Over the last four decades, an influx of foreign investment into the food markets of poorer countries has helped fuel this trend. Between 1980 and 2000, investment from the United States into overseas food processing quadrupled, from $9 billion to $36 billion. Most of that cash came from multinational companies such as PepsiCo, Nestlé, and Yum! Brands, the Louisville-based owner of Pizza Hut, KFC, and Taco Bell—companies that make just the sort of ultra-processed foods for which palm oil is ideally suited. Just as farm policies in the United States led to the overproduction of corn and subsequent rivers of high-fructose corn syrup and endless conveyor belts of fast food in this country, so have international trade patterns abetted the palm oil bonanza, bequeathing a global landscape saturated in deep-fried snacks and fast and processed foods.
The implications for public health are enormous. Over the past decade, large-scale studies from France, Brazil, the United States, and Spain have echoed the Lancet in finding that the high consumption of ultra-processed foods is associated with higher rates of obesity. When eaten in large amounts, they have also been linked to depression, asthma, heart disease, and gastrointestinal disorders. In 2018, a study published in The BMJ (formerly British Medical Journal) found that a 10 percent increase in the proportion of ultra-processed foods in the diet led to an increase of more than 10 percent in the overall risk of developing cancer.
That said, the oil itself does raise some concerns. Part of what makes palm oil so useful to these brands is the fact that it is 50 percent saturated, which helps with both providing the desired “mouth feel” and prolonging the shelf life of products. As explained previously, palm oil’s high smoke point makes it ideal for frying up chicken nuggets, French fries, cheese curls, and doughnuts—as well as such Indian staples as samosas and poori. (Palm kernel oil, at 80 percent saturated fat, tends to be used more by the makers of chocolates and other confectionery, who prize its hard texture, among other qualities.)
In 2018, following moves by the United States and other countries, the World Health Organization (WHO) announced an initiative aimed at eliminating artificial trans-fatty acids from the global food supply by 2023. The substance is produced when vegetable oils are partially hydrogenated, generally for use in processed foods. (Trans-fatty acids occur naturally in meat and dairy products from ruminant animals.) Nutrition experts applauded the effort to phase out the industrially produced fats, which have been linked directly to cardiovascular disease, but their common replacement—palm oil— presents problems of its own.
Public opinion has shifted somewhat when it comes to the relative dangers of saturated fats—replacing them with refined carbohydrates, for example, appears to do more harm than good—but studies have shown that diets rich in palm oil, which contains minimal amounts of omega-3 and omega-6 fatty acids, both of which have health benefits, lead to a higher risk of heart disease than those heavy in such unsaturated fats as olive or soybean oils. (When it comes to consuming palm oil in processed foods, eaters are in for a double whammy, as it tends to appear in concert with refined carbohydrates.)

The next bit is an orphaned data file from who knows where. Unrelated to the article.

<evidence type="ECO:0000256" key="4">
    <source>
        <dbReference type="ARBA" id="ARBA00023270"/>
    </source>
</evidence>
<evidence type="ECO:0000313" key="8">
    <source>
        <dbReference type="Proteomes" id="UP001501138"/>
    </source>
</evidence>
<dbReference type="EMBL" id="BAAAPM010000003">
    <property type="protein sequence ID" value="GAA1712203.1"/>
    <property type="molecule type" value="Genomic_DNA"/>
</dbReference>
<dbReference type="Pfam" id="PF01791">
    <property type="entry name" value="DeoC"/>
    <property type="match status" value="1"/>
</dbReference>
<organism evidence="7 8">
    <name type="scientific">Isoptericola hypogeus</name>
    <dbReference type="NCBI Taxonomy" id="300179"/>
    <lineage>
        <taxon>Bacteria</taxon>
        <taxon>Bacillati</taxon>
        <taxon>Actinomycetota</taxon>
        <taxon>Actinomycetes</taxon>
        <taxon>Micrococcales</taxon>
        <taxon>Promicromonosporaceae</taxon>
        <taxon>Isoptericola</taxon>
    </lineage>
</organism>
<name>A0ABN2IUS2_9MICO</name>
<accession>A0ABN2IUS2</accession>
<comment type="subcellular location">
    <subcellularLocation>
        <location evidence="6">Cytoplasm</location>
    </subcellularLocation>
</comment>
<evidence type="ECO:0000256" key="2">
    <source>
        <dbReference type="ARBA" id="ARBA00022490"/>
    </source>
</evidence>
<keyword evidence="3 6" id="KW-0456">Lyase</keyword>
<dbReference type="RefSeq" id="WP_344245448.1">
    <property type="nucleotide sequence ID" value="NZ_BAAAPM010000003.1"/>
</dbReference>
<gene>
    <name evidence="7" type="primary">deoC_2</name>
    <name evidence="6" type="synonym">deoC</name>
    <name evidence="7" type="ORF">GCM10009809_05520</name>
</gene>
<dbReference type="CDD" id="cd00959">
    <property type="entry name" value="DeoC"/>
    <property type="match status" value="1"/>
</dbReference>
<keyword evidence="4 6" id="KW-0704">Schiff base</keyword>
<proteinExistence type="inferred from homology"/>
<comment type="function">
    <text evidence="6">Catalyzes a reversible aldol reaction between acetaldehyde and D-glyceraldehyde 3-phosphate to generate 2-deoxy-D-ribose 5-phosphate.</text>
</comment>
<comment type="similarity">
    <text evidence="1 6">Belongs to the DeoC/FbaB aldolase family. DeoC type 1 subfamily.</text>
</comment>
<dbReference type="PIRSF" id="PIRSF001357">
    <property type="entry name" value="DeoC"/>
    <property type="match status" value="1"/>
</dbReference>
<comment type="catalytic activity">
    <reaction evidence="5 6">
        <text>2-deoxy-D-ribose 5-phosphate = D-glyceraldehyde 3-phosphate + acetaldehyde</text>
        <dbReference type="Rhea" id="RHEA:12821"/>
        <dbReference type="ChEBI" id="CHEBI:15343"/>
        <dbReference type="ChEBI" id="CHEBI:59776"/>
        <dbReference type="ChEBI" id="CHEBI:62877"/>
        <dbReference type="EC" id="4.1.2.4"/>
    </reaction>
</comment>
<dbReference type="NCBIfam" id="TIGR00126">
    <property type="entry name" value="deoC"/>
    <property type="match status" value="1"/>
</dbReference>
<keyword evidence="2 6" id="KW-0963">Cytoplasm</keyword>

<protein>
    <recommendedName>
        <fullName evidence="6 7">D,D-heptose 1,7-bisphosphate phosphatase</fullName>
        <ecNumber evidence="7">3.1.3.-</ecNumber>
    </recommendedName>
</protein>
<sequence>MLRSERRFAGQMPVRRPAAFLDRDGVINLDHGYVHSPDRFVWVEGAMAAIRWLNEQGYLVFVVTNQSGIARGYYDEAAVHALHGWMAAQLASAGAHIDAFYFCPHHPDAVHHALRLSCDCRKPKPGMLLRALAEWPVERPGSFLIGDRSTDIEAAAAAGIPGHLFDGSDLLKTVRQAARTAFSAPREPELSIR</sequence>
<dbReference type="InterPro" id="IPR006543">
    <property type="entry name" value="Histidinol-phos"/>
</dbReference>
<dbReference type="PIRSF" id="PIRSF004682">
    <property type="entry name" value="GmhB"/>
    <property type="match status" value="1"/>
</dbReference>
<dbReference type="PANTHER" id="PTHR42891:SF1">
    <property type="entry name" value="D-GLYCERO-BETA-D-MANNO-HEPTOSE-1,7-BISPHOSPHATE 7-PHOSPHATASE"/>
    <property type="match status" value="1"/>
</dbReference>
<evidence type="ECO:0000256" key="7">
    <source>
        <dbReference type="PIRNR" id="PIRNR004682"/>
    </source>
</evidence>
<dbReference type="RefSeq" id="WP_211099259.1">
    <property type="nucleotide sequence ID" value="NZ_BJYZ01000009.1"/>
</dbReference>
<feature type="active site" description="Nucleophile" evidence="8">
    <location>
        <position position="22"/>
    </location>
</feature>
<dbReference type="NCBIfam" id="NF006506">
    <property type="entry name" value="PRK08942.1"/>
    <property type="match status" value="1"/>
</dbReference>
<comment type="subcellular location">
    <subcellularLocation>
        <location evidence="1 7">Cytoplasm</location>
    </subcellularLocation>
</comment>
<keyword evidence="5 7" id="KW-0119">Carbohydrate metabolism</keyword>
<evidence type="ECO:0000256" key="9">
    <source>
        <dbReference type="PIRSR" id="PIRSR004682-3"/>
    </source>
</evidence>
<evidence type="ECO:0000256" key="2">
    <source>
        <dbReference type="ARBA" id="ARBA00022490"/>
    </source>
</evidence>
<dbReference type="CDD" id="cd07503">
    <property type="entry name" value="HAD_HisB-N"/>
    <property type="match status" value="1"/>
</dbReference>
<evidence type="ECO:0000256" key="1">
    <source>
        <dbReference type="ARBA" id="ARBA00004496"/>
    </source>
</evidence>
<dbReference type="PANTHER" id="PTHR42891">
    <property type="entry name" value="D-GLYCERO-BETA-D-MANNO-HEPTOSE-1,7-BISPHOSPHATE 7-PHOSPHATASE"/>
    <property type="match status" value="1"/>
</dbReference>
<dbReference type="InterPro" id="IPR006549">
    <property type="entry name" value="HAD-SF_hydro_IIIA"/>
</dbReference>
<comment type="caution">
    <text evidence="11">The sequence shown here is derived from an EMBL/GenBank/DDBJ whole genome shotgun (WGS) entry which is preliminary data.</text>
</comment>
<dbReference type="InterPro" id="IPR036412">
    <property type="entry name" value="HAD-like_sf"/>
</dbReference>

In recognition of these findings, the American Heart Association released a Presidential Advisory on Dietary Fats and Cardiovascular Disease in 2017 in which it called for lower intakes of saturated fat and higher intakes of unsaturated fats. “Trans fats carry a bigger risk per gram than saturated fats,” explained Barry Popkin, a professor of nutrition at the University of North Carolina–Chapel Hill, “but the volume of palm oil being consumed is so much greater.” When it comes to the overall health effects, he said, palm oil may have a much more harmful impact.
This is the case particularly in the developing world, where palm oil continues to supplant other oils thanks to its low price. India, for instance, has seen palm oil, at $694 a metric ton, displace more traditionally used oils, including sunflower (currently $832 a ton), rapeseed ($890), and groundnut ($1,876), especially by the food industry, which, as we know, tends to buy a refined, bleached, and deodorized version of the oil. “Even in developing countries, excess calorie intake is a concern, let alone in terms of composition of that intake,” said Dr. Qi Sun, an assistant professor of nutrition at the Harvard T.H. Chan School of Public Health. “In terms of palm oil, which is not healthy, I think the consequences could be devastating.”
© Jocelyn C. Zuckerman. This excerpt originally appeared in Planet Palm: How Palm Oil Ended Up in Everything—and Endangered the World, published by The New Press. Reprinted here with permission.